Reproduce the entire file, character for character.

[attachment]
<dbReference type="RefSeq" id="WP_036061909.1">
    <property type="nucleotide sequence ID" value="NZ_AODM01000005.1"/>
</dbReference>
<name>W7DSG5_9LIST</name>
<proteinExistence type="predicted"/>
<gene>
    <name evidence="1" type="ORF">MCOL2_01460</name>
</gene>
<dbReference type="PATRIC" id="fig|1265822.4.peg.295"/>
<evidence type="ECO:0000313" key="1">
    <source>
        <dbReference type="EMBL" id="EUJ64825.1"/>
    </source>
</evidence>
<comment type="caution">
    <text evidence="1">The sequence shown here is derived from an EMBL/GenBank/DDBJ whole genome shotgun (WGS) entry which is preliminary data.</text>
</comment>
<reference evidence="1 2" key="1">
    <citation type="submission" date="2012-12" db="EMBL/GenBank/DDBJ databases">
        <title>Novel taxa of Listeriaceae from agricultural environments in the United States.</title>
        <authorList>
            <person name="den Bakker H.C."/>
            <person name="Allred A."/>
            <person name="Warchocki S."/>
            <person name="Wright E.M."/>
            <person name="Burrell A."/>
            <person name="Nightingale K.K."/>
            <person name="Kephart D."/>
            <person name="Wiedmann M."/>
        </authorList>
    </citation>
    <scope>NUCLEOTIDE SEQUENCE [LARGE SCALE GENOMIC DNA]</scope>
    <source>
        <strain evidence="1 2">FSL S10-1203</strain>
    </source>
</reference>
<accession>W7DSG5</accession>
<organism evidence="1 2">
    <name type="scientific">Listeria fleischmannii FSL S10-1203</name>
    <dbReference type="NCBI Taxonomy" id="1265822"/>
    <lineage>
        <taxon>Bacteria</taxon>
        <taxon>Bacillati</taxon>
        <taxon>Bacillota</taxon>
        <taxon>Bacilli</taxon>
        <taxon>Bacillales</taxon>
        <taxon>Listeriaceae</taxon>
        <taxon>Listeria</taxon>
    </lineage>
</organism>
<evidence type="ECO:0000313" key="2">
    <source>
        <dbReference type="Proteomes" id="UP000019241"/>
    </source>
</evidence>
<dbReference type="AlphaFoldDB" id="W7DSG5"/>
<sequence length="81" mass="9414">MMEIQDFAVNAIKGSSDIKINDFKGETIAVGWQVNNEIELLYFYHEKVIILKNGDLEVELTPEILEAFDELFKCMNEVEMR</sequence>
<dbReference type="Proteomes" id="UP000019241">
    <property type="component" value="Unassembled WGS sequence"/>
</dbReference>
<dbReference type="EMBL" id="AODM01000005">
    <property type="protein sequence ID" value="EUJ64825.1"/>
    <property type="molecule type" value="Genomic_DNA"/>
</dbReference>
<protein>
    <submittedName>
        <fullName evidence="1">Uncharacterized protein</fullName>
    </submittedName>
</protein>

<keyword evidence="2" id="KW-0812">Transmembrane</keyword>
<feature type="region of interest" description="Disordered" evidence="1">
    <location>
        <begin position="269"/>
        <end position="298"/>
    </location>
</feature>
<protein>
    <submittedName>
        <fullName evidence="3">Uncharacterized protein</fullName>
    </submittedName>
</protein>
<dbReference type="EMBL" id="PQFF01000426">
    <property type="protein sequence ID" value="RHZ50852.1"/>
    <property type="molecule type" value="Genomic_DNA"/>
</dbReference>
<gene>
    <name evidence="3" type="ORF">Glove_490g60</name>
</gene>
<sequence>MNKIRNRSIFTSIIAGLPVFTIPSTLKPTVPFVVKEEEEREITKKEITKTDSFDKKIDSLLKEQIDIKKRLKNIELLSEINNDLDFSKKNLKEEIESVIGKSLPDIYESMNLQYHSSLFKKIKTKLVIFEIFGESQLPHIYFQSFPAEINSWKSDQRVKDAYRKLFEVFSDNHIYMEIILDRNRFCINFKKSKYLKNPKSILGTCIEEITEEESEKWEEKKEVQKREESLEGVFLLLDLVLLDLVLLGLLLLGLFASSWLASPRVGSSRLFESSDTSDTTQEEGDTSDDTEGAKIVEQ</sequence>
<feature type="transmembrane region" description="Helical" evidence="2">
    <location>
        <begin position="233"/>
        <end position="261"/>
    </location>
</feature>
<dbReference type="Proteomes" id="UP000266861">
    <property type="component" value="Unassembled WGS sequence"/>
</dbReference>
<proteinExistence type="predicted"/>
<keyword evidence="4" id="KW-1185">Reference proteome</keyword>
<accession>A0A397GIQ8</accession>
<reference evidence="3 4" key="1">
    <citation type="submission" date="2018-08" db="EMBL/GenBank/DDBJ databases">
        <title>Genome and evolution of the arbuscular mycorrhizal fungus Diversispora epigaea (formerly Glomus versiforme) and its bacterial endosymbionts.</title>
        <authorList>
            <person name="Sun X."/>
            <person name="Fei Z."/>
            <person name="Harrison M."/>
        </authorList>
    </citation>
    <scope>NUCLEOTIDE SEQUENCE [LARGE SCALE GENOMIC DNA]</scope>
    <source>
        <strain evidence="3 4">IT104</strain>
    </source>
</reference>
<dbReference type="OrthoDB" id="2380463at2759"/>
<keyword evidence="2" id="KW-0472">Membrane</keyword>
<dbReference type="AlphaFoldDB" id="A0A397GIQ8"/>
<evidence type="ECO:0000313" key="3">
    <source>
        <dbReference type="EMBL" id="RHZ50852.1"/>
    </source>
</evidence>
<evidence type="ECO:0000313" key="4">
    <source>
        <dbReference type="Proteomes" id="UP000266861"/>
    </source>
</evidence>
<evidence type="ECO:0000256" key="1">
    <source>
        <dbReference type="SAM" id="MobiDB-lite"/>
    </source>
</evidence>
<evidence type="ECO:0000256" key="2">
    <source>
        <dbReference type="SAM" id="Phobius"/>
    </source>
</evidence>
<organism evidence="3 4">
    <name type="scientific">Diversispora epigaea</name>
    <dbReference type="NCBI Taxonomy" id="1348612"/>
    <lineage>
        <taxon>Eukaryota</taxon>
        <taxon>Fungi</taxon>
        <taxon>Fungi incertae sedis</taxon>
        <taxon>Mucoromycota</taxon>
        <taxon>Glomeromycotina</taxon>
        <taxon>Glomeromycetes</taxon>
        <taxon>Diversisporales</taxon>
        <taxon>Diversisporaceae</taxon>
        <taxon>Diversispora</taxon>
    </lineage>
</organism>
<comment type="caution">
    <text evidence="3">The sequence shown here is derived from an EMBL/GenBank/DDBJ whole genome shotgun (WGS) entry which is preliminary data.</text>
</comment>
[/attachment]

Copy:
<dbReference type="RefSeq" id="WP_036061909.1">
    <property type="nucleotide sequence ID" value="NZ_AODM01000005.1"/>
</dbReference>
<name>W7DSG5_9LIST</name>
<proteinExistence type="predicted"/>
<gene>
    <name evidence="1" type="ORF">MCOL2_01460</name>
</gene>
<dbReference type="PATRIC" id="fig|1265822.4.peg.295"/>
<evidence type="ECO:0000313" key="1">
    <source>
        <dbReference type="EMBL" id="EUJ64825.1"/>
    </source>
</evidence>
<comment type="caution">
    <text evidence="1">The sequence shown here is derived from an EMBL/GenBank/DDBJ whole genome shotgun (WGS) entry which is preliminary data.</text>
</comment>
<reference evidence="1 2" key="1">
    <citation type="submission" date="2012-12" db="EMBL/GenBank/DDBJ databases">
        <title>Novel taxa of Listeriaceae from agricultural environments in the United States.</title>
        <authorList>
            <person name="den Bakker H.C."/>
            <person name="Allred A."/>
            <person name="Warchocki S."/>
            <person name="Wright E.M."/>
            <person name="Burrell A."/>
            <person name="Nightingale K.K."/>
            <person name="Kephart D."/>
            <person name="Wiedmann M."/>
        </authorList>
    </citation>
    <scope>NUCLEOTIDE SEQUENCE [LARGE SCALE GENOMIC DNA]</scope>
    <source>
        <strain evidence="1 2">FSL S10-1203</strain>
    </source>
</reference>
<accession>W7DSG5</accession>
<organism evidence="1 2">
    <name type="scientific">Listeria fleischmannii FSL S10-1203</name>
    <dbReference type="NCBI Taxonomy" id="1265822"/>
    <lineage>
        <taxon>Bacteria</taxon>
        <taxon>Bacillati</taxon>
        <taxon>Bacillota</taxon>
        <taxon>Bacilli</taxon>
        <taxon>Bacillales</taxon>
        <taxon>Listeriaceae</taxon>
        <taxon>Listeria</taxon>
    </lineage>
</organism>
<evidence type="ECO:0000313" key="2">
    <source>
        <dbReference type="Proteomes" id="UP000019241"/>
    </source>
</evidence>
<dbReference type="AlphaFoldDB" id="W7DSG5"/>
<sequence length="81" mass="9414">MMEIQDFAVNAIKGSSDIKINDFKGETIAVGWQVNNEIELLYFYHEKVIILKNGDLEVELTPEILEAFDELFKCMNEVEMR</sequence>
<dbReference type="Proteomes" id="UP000019241">
    <property type="component" value="Unassembled WGS sequence"/>
</dbReference>
<dbReference type="EMBL" id="AODM01000005">
    <property type="protein sequence ID" value="EUJ64825.1"/>
    <property type="molecule type" value="Genomic_DNA"/>
</dbReference>
<protein>
    <submittedName>
        <fullName evidence="1">Uncharacterized protein</fullName>
    </submittedName>
</protein>

<keyword evidence="2" id="KW-0812">Transmembrane</keyword>
<feature type="region of interest" description="Disordered" evidence="1">
    <location>
        <begin position="269"/>
        <end position="298"/>
    </location>
</feature>
<protein>
    <submittedName>
        <fullName evidence="3">Uncharacterized protein</fullName>
    </submittedName>
</protein>
<dbReference type="EMBL" id="PQFF01000426">
    <property type="protein sequence ID" value="RHZ50852.1"/>
    <property type="molecule type" value="Genomic_DNA"/>
</dbReference>
<gene>
    <name evidence="3" type="ORF">Glove_490g60</name>
</gene>
<sequence>MNKIRNRSIFTSIIAGLPVFTIPSTLKPTVPFVVKEEEEREITKKEITKTDSFDKKIDSLLKEQIDIKKRLKNIELLSEINNDLDFSKKNLKEEIESVIGKSLPDIYESMNLQYHSSLFKKIKTKLVIFEIFGESQLPHIYFQSFPAEINSWKSDQRVKDAYRKLFEVFSDNHIYMEIILDRNRFCINFKKSKYLKNPKSILGTCIEEITEEESEKWEEKKEVQKREESLEGVFLLLDLVLLDLVLLGLLLLGLFASSWLASPRVGSSRLFESSDTSDTTQEEGDTSDDTEGAKIVEQ</sequence>
<feature type="transmembrane region" description="Helical" evidence="2">
    <location>
        <begin position="233"/>
        <end position="261"/>
    </location>
</feature>
<dbReference type="Proteomes" id="UP000266861">
    <property type="component" value="Unassembled WGS sequence"/>
</dbReference>
<proteinExistence type="predicted"/>
<keyword evidence="4" id="KW-1185">Reference proteome</keyword>
<accession>A0A397GIQ8</accession>
<reference evidence="3 4" key="1">
    <citation type="submission" date="2018-08" db="EMBL/GenBank/DDBJ databases">
        <title>Genome and evolution of the arbuscular mycorrhizal fungus Diversispora epigaea (formerly Glomus versiforme) and its bacterial endosymbionts.</title>
        <authorList>
            <person name="Sun X."/>
            <person name="Fei Z."/>
            <person name="Harrison M."/>
        </authorList>
    </citation>
    <scope>NUCLEOTIDE SEQUENCE [LARGE SCALE GENOMIC DNA]</scope>
    <source>
        <strain evidence="3 4">IT104</strain>
    </source>
</reference>
<dbReference type="OrthoDB" id="2380463at2759"/>
<keyword evidence="2" id="KW-0472">Membrane</keyword>
<dbReference type="AlphaFoldDB" id="A0A397GIQ8"/>
<evidence type="ECO:0000313" key="3">
    <source>
        <dbReference type="EMBL" id="RHZ50852.1"/>
    </source>
</evidence>
<evidence type="ECO:0000313" key="4">
    <source>
        <dbReference type="Proteomes" id="UP000266861"/>
    </source>
</evidence>
<evidence type="ECO:0000256" key="1">
    <source>
        <dbReference type="SAM" id="MobiDB-lite"/>
    </source>
</evidence>
<evidence type="ECO:0000256" key="2">
    <source>
        <dbReference type="SAM" id="Phobius"/>
    </source>
</evidence>
<organism evidence="3 4">
    <name type="scientific">Diversispora epigaea</name>
    <dbReference type="NCBI Taxonomy" id="1348612"/>
    <lineage>
        <taxon>Eukaryota</taxon>
        <taxon>Fungi</taxon>
        <taxon>Fungi incertae sedis</taxon>
        <taxon>Mucoromycota</taxon>
        <taxon>Glomeromycotina</taxon>
        <taxon>Glomeromycetes</taxon>
        <taxon>Diversisporales</taxon>
        <taxon>Diversisporaceae</taxon>
        <taxon>Diversispora</taxon>
    </lineage>
</organism>
<comment type="caution">
    <text evidence="3">The sequence shown here is derived from an EMBL/GenBank/DDBJ whole genome shotgun (WGS) entry which is preliminary data.</text>
</comment>